If Greece is to enter a new era, breaking free of the things that have divided and hurt us over past decades, it will take more than a new structure of the public administration, a new spirit in politics and the reinforcement of democratic institutions. Rebuilding Greece will require a new relationship between citizens and the press.
Part of the responsibility for the crisis lies with the news media, which were either indifferent to the country’s dangerous course or did raise the alarm but no one paid attention. The standing of a great part of the press, and the citizens’ trust, had been shaken long before the crisis.
The difficult task of restoring trust between citizens and the news media will determine, to a great extent, progress toward a healthier economy and greater social justice.
A crucial problem is that the “business model” of the past, which tied together press, politics and business, eroded trust in news media years earlier; it is now up to the media to prove that they do not exploit their power for anything other than to provide credible and reliable reports and comments.
In our society – where teams’ fans demand victory by any means – it is difficult to accept that people will control themselves in order to serve the common good. Difficult as it is, though, this will determine whether the press will be able to play the role that democracy requires.
The second fundamental problem is money. The amounts that once maintained a large number of news media are gone; tougher competition and an explosion of new media which have taken a large chunk of the pie have resulted in employees being paid poorly while many media struggle to survive.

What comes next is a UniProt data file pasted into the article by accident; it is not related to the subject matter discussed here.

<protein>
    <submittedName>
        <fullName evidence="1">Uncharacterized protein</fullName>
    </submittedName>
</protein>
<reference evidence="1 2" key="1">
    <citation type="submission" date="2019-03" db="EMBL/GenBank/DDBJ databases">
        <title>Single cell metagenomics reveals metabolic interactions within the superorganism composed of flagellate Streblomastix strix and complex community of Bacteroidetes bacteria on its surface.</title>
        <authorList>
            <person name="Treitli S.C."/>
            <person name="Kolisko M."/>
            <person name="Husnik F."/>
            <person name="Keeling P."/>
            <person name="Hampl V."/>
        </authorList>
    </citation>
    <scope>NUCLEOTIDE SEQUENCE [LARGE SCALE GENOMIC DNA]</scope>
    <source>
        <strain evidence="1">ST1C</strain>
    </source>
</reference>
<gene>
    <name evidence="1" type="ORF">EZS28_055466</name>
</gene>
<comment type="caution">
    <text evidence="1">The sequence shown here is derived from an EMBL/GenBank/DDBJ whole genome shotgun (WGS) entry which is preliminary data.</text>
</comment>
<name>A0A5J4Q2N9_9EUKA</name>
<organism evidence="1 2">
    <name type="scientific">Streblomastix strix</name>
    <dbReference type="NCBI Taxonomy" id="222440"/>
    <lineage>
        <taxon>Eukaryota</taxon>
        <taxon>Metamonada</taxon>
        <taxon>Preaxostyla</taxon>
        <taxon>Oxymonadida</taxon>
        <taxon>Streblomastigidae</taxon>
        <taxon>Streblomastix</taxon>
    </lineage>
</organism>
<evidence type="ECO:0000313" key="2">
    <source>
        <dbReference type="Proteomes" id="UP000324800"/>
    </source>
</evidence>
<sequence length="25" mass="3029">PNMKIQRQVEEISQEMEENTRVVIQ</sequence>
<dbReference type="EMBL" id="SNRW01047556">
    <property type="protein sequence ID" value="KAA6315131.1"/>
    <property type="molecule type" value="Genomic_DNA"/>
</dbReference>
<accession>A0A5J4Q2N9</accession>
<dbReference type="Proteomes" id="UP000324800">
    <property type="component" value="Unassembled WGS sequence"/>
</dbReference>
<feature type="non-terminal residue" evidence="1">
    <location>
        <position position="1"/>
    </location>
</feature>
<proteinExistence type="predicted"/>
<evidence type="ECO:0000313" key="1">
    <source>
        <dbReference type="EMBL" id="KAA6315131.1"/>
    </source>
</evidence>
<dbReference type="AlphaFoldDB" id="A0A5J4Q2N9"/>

It is difficult to achieve independence and maintain impartiality when the company and its employees have little money. Without evident objectivity, though, confidence will not be established.
It will take a national effort for Greece to pull itself from the quagmire, to stand firm and avoid the practices of the past.
Journalists and news media have a crucial role to play here. Along with the political system and the judiciary, they contribute to the smooth functioning of the state, with each institution keeping checks on the others, while citizens are provided with the information they need to make their own decisions.
This means that a group of professionals who are for the most part worn down and disillusioned will have to exceed themselves and overcome the difficulties that have piled up over the past years.
They need to believe in their mission once again and devote themselves to it. Whatever medium they work in, they need the interest and support of citizens and society.